Health & Wealth

How to Work Out on a Budget

Of all the justifications for skipping a workout, would you believe the most common is cost? You may think getting a good workout requires spending money on a gym membership, but there are alternatives. No, we’re not talking about blowing your budget in four payments of $24.99 on that new whatchamacallit you saw on late-night TV. Here are some to tips to meet both health and financial goals:

  • Do the heavy lifting with your budget first. Whatever your goals, check your overall finances to see what bad health behaviors might be costing you now in terms of immediate everyday costs or long-term impact on medical bills, like eating fast food for lunch most days a week.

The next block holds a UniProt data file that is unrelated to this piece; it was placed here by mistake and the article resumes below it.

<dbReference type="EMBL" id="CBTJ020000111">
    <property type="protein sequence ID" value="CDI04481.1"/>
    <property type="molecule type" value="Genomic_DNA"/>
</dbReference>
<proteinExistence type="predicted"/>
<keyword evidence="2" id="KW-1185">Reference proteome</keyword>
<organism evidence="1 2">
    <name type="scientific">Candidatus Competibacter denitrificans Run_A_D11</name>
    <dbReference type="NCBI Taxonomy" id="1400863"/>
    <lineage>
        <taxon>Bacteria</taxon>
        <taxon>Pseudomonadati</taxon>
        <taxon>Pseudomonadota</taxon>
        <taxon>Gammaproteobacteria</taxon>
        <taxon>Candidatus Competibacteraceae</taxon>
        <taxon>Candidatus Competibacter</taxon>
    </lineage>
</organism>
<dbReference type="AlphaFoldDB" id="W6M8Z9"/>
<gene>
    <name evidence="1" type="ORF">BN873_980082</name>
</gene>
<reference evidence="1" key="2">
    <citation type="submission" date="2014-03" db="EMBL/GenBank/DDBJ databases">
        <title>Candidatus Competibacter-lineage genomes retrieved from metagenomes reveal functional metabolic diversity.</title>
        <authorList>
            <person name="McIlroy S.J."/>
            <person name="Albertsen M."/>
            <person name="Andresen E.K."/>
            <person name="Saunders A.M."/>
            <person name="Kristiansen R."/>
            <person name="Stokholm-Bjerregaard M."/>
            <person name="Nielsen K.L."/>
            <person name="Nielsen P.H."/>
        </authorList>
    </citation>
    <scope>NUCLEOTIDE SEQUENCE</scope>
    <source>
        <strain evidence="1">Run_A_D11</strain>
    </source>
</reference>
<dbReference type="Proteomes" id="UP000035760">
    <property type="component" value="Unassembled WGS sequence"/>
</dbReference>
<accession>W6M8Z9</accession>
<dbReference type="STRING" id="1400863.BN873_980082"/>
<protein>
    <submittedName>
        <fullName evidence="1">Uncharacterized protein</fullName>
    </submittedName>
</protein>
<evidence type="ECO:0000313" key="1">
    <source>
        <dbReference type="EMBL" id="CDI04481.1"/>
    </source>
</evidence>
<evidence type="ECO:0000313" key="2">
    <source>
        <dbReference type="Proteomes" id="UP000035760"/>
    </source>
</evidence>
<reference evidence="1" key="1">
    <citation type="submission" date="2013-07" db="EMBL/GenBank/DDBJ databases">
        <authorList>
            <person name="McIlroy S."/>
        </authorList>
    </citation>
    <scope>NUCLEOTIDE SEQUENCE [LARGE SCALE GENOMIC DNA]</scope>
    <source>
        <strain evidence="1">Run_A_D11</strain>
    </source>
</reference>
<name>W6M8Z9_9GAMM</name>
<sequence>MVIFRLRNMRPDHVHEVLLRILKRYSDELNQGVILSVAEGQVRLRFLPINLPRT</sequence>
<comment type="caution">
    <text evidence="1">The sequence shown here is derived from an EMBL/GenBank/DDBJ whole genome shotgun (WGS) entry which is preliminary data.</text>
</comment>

• Pick a workout you like. If you loved swimming or jogging as a kid, such sports might be a good place to restart your fitness regimen. If they require a facility, test it out for a few days to comparison-shop. If they’re offering specials, read the fine print carefully and try to stay away from long-term membership commitments if you can.
  • Explore the community. Community centers are great resources for inexpensive or free classes, and you might be surprised how many free public tennis courts, swimming facilities and other recreational spaces are available in your city or town, as well as regional, state or national parks.
  • Find buddies. Joining a fitness group doesn’t have to cost any money at all; you might make new friends and you’ll hopefully challenge and keep each other motivated.
  • Prepare your own meals. “Abs are made in the kitchen.” Working out is important to getting healthy, but eating properly can help you achieve results faster. One of the most effective ways to improve a diet, while saving money, is by preparing more meals at home.